In its December 12, 2017 judgment, the Abuja Division of the Court of Appeal had restored three out of the 18 counts, but affirmed the decision of the CCT with respect to the rest of the 15 counts on the grounds of lack of evidence.
Saraki had since filed a seven-ground notice of appeal against the part of the Court of Appeal’s judgment restoring the three counts.
But the Federal Government on Tuesday filed a counter-appeal of 15 grounds against the part of the judgment which affirmed the dismissal of the 15 counts.
The CCT, had in its June 14, 2017 ruling on the no-case submission which Saraki filed after the prosecution concluded its case, dismissed the entire 18 counts on the grounds of lack of credible evidence.
The Federal Government had, through its prosecuting counsel, Mr. Rotimi Jacobs (SAN), appealed against the CCT ruling.
Delivering a unanimous judgment on December 12, 2017, the three-man panel of the Court of Appeal headed by Justice Tinuade Akomolafe-Wilson restored three out of the 18 dismissed charges and ordered Saraki to enter his defence before the CCT in respect of the three counts.
But the Court of Appeal affirmed the CCT’s ruling affirmed the dismissal of the rest of the 15 counts as ordered by the CCT.
The Federal Government’s appeal has filed a cross-appeal complaining against part of the Court of Appeal’s judgment in respect of counts 1, 2, 3, 7 to 18.
In its appeal, the prosecution led by Jacobs urged the Supreme Court to order Saraki to enter his defence in respect of all the 18 counts.
The government asked the Supreme Court to set aside the part order of the Court of Appeal, upholding the ruling of the CCT in respect of the 15 voided counts.
It also sought the Supreme Court’s order remitting the entire case back to the CCT for Saraki to enter his defence in respect of the entire 18 counts.
The government faulted the Court of Appeal’s decision that the prosecution failed to establish a prima facie case in relation to the voided 15 counts.
It argued that by the decision, the appeal court failed to give effect to paragraphs 11(2), 11(3) and 13 of Part 1, Fifth Schedule of the Constitution that placed the burden on every defendant answering to such charges to prove their innocence.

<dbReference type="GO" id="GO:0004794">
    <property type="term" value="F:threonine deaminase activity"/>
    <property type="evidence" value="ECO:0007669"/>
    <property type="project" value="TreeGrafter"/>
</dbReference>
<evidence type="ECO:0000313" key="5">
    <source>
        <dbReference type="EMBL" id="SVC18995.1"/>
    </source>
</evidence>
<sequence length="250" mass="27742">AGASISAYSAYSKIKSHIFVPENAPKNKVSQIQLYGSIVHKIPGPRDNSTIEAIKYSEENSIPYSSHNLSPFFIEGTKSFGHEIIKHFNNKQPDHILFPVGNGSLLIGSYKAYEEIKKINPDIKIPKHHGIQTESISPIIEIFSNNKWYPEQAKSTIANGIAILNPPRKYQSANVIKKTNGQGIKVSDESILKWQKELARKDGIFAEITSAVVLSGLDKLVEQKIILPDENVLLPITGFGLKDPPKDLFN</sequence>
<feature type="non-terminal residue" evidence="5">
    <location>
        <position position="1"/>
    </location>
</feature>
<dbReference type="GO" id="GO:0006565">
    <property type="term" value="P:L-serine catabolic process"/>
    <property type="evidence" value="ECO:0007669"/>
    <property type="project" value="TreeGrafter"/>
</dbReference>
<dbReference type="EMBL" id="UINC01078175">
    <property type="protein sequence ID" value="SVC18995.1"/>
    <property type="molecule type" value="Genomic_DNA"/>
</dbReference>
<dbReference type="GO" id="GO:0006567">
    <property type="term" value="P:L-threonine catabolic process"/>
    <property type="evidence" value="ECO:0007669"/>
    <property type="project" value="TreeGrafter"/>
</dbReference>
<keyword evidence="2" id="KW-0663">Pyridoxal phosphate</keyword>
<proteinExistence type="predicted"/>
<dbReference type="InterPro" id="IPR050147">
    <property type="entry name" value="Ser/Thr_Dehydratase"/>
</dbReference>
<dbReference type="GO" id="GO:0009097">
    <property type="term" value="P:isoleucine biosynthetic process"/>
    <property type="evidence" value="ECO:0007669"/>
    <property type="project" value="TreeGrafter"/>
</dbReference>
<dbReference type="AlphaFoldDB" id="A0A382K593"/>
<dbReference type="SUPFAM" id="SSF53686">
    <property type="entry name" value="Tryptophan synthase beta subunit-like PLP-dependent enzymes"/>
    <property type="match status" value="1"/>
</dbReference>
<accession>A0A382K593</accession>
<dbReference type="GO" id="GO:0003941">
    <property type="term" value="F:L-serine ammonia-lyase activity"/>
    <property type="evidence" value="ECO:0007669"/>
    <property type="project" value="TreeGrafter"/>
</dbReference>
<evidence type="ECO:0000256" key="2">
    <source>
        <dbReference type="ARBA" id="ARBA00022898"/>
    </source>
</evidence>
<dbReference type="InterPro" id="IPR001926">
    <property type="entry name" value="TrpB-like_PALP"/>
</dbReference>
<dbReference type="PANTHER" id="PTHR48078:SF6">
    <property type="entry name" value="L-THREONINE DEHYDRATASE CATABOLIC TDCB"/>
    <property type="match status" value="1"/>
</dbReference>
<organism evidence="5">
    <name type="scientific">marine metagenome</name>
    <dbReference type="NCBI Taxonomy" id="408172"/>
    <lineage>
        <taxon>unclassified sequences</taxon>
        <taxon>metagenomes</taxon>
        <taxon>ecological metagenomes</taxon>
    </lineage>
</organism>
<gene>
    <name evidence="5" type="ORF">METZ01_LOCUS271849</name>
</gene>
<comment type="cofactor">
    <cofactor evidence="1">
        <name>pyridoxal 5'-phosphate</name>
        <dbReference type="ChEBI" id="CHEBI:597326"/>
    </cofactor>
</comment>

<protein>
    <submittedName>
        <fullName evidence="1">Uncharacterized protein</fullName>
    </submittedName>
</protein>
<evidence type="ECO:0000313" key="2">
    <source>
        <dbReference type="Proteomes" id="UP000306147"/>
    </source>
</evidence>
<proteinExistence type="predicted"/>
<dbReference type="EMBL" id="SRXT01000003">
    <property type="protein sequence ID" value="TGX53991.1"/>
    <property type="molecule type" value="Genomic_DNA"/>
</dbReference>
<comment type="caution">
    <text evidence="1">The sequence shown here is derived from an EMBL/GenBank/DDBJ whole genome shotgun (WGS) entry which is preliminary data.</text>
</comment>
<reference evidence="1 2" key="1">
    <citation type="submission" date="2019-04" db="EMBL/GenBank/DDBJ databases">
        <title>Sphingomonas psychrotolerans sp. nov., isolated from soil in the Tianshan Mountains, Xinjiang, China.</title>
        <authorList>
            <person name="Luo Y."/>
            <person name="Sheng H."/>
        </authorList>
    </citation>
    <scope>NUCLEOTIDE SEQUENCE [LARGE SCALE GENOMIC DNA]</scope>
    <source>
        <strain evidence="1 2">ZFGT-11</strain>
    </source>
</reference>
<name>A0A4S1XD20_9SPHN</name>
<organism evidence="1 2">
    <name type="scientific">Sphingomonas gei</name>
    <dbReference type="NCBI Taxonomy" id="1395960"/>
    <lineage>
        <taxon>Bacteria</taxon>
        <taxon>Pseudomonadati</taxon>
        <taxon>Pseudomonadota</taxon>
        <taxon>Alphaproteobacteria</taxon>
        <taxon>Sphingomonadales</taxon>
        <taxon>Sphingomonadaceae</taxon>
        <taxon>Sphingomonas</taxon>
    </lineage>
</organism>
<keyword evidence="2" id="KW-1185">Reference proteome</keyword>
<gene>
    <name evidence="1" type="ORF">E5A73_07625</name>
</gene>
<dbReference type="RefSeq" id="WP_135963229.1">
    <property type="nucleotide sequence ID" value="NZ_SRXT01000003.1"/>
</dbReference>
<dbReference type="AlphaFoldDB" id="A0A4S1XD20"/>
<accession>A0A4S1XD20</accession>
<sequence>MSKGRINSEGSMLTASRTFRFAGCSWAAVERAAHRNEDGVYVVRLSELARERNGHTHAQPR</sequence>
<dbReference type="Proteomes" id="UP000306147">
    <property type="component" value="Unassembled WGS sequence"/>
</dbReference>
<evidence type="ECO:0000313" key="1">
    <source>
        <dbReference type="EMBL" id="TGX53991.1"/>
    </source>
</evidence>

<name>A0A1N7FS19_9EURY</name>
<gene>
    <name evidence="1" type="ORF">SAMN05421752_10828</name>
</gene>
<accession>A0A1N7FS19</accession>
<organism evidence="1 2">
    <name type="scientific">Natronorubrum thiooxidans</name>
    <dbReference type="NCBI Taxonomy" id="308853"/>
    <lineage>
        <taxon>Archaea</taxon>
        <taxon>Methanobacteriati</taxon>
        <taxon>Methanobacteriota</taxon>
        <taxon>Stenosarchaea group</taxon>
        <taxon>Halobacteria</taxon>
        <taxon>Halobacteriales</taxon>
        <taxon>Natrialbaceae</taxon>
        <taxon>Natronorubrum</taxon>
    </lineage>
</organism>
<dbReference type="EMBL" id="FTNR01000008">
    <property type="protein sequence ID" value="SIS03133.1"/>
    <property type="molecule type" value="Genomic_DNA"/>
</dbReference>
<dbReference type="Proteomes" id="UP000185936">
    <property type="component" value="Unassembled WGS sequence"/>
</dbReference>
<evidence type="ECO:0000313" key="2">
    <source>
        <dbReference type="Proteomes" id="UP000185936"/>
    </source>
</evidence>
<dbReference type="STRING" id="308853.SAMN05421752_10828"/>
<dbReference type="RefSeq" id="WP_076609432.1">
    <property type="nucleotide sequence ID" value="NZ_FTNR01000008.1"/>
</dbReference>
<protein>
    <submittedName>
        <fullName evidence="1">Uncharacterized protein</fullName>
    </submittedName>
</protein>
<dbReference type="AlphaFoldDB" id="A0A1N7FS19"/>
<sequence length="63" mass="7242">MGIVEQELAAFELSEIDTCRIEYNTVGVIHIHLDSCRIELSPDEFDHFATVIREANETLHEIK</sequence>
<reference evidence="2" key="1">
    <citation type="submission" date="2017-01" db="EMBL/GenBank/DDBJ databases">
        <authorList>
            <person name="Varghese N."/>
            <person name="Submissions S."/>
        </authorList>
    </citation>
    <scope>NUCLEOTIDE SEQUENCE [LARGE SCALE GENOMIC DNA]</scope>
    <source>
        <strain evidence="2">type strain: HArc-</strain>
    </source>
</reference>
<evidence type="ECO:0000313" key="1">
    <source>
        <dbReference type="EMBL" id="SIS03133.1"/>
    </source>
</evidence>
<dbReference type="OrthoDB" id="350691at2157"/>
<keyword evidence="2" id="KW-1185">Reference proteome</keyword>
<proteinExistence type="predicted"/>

The appellant stated that “the Court of Appeal misinterpreted and misapplied” paragraph 1, Fifth Schedule to the Constitution to the facts of the case when it held that once a statement contained in the Code of Conduct Form filled by a public officer is found to be untrue, he must be prosecuted for any false declaration in the form without any burden of proof on the said public officer”.
It argued that by the provision of the law, the duty of the prosecution was merely to prove that the public officer concerned made a declaration, that the declaration had been found to be false by the officer who verified it and then, the onus or burden of proof would then shift to the defendant to prove that the declaration was not false.
It added, “The Court of Appeal, contrary to the settled position of the law, as to what amounts to a prima facie case, wrongly considered the credibility of the witnesses of the prosecution and attached weight to evidence adduced by the prosecution.”
“The Court of Appeal went beyond the consideration of a no-case submission in its judgment by comprehensively evaluating the evidence adduced by the prosecution and attaching weight to them.
“The Court of Appeal, while wrongly affirming the finding os the lower tribunal that the testimony of PW3 amounted to hearsay, also unjustifiably extended the scope of the finding by classifying the testimonies of other prosecution witnesses as hearsay when that was not made an issue having regards to the grounds of appeal.”
The Federal Government’s appeal also faulted the Court of Appeal decision that the evidence by PW1 and PW3, in relation to the voided counts, amounted to documentary hearsay, and therefore inadmissible
It argued that oral testimony of the two witnesses were based on the documents recovered during investigation, particularly from public officers and such documents, certified by those public authorities, are presumed genuine until the contrary if proved.
It also faulted the Court of Appeal’s finding that most of the prosecution’s evidence amounted to hearsay and that the necessary witnesses were not called.
It argued that it was not enough for the appellate court to allege that the prosecution did not call a particular witness, the defence must show the relevance of the evidence of the witness to any of the ingredients of the offences charged.
The cross appellant, in further faulting the Court of Appeal decision, contended that it was wrong for the court to hold that the prosecution did not establish a prima facie case in respect of the voided 15 counts.
It contended the prosecution adduced sufficient evidence in proof of the counts to warrant calling on the defendant to enter his defence.
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